Web Design All-in-One For Dummies, 2nd Edition
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The positioning attributes of CSS are used primarily to style layers using the

tag, though you can also use them to style the position of an image, container, or block-level element within the browser. For layers, both the contents as well as the container can be styled with attributes in this category.

position: Determines how a styled element should be positioned in a browser window. Specify whether the position is absolute, fixed, relative, or static.

#footer { position: relative; }

When setting the position, use one of the following style values:

  • absolute: Sets the element’s position absolutely based on the numeric values entered for the element’s placement relative to the upper-left edge of the browser window, or to the closest absolutely or relatively positioned parent element.

  • fixed: Sets the element’s position absolutely based on the numeric values entered for the element’s placement relative to the upper-left edge of the browser window.

  • relative: Sets the element’s position by the numeric values entered for the object’s placement relative to the styled element’s position in the file’s text flow.

  • static: Sets the element in an exact location within the text flow.

width: Use this attribute to set the width of an element, such as a layer or other container, by using px, pt, in, cm, mm, pc, em, ex, %, or auto.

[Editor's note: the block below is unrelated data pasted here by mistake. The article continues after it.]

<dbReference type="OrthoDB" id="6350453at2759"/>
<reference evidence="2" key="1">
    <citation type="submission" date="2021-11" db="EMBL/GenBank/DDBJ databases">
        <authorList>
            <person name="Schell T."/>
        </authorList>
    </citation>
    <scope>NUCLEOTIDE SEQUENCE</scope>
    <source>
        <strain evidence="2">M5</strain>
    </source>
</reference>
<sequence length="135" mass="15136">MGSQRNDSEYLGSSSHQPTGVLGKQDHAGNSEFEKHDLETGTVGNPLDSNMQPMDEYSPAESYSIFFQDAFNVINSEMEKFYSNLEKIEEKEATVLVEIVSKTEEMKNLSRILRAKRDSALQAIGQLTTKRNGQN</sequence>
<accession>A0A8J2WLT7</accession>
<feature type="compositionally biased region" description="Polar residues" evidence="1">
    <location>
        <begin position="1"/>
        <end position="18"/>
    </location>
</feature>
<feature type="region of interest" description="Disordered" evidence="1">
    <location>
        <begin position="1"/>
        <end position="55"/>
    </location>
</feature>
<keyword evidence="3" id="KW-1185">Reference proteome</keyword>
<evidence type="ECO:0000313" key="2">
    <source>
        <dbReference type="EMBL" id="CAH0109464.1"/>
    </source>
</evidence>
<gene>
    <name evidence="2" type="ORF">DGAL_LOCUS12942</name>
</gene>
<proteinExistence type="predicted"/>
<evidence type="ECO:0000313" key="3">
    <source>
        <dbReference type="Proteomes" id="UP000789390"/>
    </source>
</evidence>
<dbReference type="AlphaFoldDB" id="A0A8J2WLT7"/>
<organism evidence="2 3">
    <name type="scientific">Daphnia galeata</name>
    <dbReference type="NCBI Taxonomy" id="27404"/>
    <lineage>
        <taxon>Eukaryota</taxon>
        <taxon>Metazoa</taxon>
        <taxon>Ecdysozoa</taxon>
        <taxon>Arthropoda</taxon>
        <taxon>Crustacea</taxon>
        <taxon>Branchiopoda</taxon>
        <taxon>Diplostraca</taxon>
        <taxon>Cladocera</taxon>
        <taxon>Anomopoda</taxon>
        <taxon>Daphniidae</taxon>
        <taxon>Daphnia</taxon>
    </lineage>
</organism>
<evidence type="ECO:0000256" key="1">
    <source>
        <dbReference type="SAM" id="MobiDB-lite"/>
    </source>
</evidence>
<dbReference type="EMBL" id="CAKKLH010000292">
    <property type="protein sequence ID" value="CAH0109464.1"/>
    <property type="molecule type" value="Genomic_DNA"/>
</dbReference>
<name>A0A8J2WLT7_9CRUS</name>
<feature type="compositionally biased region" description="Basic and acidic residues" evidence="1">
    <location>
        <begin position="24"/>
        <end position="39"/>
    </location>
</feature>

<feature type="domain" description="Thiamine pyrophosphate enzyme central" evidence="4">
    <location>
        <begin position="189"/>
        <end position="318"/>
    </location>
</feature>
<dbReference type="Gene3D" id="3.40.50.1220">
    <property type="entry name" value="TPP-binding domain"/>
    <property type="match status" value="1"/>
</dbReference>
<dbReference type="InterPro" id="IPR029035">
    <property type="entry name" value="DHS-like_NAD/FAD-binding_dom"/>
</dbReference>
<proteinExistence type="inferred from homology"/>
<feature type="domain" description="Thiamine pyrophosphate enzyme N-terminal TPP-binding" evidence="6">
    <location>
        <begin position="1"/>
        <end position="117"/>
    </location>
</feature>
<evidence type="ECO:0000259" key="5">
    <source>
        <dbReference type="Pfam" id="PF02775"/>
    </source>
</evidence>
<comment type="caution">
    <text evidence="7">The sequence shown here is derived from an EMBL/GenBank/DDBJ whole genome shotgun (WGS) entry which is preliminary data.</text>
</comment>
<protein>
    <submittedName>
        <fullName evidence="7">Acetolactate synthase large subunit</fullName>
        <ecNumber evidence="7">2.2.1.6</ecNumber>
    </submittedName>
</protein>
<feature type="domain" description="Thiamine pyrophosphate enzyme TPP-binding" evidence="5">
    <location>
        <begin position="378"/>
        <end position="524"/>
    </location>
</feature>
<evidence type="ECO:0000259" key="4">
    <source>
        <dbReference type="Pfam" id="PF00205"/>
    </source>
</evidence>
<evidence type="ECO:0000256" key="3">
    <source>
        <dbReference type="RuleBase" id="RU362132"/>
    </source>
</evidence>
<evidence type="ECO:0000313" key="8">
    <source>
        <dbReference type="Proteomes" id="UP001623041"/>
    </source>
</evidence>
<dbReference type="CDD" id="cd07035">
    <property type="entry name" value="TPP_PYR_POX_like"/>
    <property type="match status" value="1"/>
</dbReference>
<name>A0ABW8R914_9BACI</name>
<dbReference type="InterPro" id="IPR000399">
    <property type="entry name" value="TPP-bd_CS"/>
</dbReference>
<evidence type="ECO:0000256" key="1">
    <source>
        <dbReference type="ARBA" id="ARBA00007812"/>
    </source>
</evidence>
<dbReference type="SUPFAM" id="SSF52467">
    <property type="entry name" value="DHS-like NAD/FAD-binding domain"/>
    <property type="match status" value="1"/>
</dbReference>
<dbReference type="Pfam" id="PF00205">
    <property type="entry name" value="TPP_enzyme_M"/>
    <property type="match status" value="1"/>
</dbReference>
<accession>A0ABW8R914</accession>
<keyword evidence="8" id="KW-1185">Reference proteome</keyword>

#layer1 {
width: 760px;

height: Use this attribute to set the height of an element, such as a layer, by using px, pt, in, cm, mm, pc, em, ex, %, or auto.

#layer1 {
height: 100px;

visibility: This attribute determines the initial visibility value of an element, which can be set to hidden, inherit, or visible, when the page first opens in a browser window.

#layer1 {
visibility: hidden;

Visibility should not be confused with the display attribute, which determines whether an element should be treated as a block or an inline element or be completely ignored by the browser with the display:none; attribute. With visibility, you’re dealing with the initial visibility state of an element, such as a layer, when the page first loads in the browser.

This attribute can also be toggled on and off by using JavaScript to hide and show elements on the page, thereby lending a bit of interactivity to the page for the visitor.

To modify the visibility of your element, add the visibility property to your CSS selector with one of the following values:

  • hidden: This option hides a layer from displaying when a page initially opens in a browser.

  • inherit: This option causes any layer to inherit the visibility of a parent layer; if a parent doesn’t exist, the layer will be visible. When the visibility is unspecified, inherit is the default attribute.

  • visible: Choose this option to force the layer to be visible, regardless of any parent layer’s visibility setting, when the page first opens in a browser window.

z-index: This attribute specifies a layer’s stacking order relative to any other layers on the page as they are viewed in a browser.

Set the z-index to auto when the number is noncritical, set it to inherit to make the layer inherit a parent layer’s z-index value, or enter a specific positive or negative number, such as 1, 15, or 100, when the number is important relative to the other layers on the page.